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Barbara Dehn, RN, MS, NP, FAANP, NCMP

Practicing Nurse Practitioner


San Francisco, CA

Barbara Dehn, RN, MS, NP, is a practicing nurse practitioner and a television health expert, who's known as Nurse Barb. She's passionate about health education, whether it's 1 on 1 with a patient, in a lecture hall at Stanford or with millions of people watching on television. Her warm and engaging personality puts everyone at ease as they learn more about health.

Nurse Barb is the award winning author of the Personal Guides to Health used by over 5 million women in the US, with titles ranging from fertility and pregnancy to menopause and breastfeeding. Active in Social Media, she contributes content to HealthyWomen, Huffington Post, NurseBarb, KevinMD and The Patch and amplifies her reach with an active and engaged Facebook following and 34,000 Twitter followers.

She is the author of The Hot Guide to a Cool Sexy Menopause, Nurse Barb's Guide to Breastfeeding and Nurse Barb's Guide to Pregnancy.

Barb earned a masters degree from UCSF and a BS from Boston College. She's certified by the North American Menopause Society and is a Fellow in the American Association of Nurse Practitioners. Over the last 2 years, she's been an active participant in Global Health Initiatives at FAME Hospital in Karatu, Tanzania. Barb lives in the San Francisco Bay area.

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Woman Eating healthy breakfast bowl. It includes strawberries, blueberries, kiwifruit, granola, muesli and yoghurt

Top 6 Health Trends for 2020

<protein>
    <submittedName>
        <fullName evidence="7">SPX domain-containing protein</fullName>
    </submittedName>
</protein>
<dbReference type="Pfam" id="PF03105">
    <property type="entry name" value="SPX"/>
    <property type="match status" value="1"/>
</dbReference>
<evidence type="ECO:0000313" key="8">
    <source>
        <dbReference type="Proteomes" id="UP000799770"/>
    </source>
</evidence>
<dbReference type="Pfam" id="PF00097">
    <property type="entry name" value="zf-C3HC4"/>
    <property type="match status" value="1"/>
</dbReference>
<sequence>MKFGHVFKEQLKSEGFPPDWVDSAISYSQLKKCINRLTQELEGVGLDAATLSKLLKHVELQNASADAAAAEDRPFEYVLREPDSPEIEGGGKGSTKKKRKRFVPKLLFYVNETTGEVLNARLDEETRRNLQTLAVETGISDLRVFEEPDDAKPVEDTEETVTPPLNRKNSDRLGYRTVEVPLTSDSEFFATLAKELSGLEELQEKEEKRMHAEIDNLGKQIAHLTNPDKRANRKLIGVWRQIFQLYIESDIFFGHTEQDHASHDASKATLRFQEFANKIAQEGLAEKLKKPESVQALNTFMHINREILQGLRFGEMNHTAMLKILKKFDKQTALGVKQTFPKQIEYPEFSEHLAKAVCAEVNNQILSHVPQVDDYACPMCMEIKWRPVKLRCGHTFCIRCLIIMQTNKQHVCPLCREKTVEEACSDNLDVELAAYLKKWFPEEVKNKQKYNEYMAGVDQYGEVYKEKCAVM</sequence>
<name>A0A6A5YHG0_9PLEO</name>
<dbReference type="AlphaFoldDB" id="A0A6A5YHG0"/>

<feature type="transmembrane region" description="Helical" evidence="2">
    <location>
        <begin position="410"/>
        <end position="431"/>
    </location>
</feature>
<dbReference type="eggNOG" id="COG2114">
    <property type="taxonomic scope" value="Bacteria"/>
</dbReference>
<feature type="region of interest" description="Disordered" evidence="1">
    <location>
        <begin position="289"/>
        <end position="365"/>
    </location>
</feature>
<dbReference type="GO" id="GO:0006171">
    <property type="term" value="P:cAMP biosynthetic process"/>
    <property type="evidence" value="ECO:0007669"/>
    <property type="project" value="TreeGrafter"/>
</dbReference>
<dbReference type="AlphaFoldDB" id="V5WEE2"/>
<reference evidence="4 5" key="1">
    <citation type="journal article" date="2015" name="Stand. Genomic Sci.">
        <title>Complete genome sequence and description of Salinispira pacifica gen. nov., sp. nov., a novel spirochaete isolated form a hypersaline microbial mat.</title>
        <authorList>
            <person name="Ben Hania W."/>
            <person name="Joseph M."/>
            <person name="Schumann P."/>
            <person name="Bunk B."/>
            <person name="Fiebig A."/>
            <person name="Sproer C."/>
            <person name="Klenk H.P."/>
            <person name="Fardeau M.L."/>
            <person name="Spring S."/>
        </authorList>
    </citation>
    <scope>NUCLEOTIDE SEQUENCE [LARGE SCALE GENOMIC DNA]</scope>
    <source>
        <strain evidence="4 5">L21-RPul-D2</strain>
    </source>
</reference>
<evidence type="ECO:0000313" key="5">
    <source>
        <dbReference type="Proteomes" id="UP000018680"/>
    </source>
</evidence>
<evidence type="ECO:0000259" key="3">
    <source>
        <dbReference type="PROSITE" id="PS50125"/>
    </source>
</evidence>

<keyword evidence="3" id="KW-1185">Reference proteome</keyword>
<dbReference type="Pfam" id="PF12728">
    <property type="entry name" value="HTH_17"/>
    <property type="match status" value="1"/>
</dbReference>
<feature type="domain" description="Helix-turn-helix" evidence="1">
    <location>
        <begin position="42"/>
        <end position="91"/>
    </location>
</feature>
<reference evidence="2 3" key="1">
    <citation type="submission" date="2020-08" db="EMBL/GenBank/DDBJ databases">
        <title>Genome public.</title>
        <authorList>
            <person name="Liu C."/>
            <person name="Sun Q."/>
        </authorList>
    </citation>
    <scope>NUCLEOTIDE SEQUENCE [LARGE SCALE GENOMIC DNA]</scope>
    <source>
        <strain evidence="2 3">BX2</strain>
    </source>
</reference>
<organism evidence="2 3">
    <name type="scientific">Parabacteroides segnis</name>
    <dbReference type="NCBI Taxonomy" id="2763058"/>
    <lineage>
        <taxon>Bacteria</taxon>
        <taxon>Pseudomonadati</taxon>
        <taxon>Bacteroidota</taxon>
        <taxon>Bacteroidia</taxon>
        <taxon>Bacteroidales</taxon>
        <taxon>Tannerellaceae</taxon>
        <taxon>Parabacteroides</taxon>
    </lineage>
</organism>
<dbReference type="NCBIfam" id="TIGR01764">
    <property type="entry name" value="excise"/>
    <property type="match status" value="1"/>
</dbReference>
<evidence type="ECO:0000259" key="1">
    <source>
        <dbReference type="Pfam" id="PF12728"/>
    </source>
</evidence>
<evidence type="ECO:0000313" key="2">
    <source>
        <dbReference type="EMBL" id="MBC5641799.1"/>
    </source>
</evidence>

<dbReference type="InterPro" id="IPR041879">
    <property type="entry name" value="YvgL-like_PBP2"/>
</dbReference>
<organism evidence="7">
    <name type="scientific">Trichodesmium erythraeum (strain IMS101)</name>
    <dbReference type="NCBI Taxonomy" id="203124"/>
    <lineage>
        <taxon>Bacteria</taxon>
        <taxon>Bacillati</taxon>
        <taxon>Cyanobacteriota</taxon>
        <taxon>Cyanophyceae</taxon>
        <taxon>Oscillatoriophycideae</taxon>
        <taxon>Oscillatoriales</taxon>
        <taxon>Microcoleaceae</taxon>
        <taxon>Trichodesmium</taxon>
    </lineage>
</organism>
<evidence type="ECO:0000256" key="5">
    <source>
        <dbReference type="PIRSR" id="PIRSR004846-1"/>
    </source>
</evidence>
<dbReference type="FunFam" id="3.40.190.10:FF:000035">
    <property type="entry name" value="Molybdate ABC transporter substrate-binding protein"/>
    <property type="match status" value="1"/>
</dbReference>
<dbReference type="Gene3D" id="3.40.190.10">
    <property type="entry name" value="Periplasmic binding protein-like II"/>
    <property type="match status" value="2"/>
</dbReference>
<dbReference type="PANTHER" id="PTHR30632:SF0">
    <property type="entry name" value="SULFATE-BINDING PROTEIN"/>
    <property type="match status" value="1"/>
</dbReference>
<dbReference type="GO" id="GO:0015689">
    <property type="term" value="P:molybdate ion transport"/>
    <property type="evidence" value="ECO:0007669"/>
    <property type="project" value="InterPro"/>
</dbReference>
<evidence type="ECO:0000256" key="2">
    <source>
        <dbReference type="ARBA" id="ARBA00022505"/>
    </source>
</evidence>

Which health trends will you try this year—being more mindful, paying attention to your gut biomes or getting better sleep? Check out Nurse Barb Dehn's trend predictions.

Your Health

Here are my predictions for the top six health trends you'll be seeing in 2020. But first, a look back at the top health trends for 2019, which included:

  • Intermittent fasting
  • Essential oils
  • Healthy food delivery (think Door Dash, Blue Apron, etc.)
  • Virtual exercise coaching
  • Apps to track everything from your heart rate and sleep to your periods

Now, it's a whole new year and this is what you'll be seeing in the coming months.

1.Mindfulness. Yes, you've heard all about it, and maybe you've thought about meditating and possibly using an app to get you started. Now that the concept of mindfulness and meditation are peaking, people are more aware and now ready to give it a try. Why now?

People of all ages are complaining of burnout, stress and over-productivity. We're constantly connected with time-saving apps, sites and services. You know what I mean—from using Uber or Lyft to get to the airport to having an app for every store you visit, virtually or in person.

We are efficient and more productive now than ever before. We are accomplishing more in the morning that we used to in a month. That leaves many of us feeling more and more exhausted. The remedy: mindfulness and/or meditation. Read more about Moving Into 2020 With Mindfulness.

2. Gut biomes. Really! There's a universe of microbes inside your digestive system that influences every aspect of your life, from how fast you burn calories and your mood to whether your immune system is high-functioning and what your likelihood is of living a long, healthy life. And more people are starting to pay attention to their gut biome.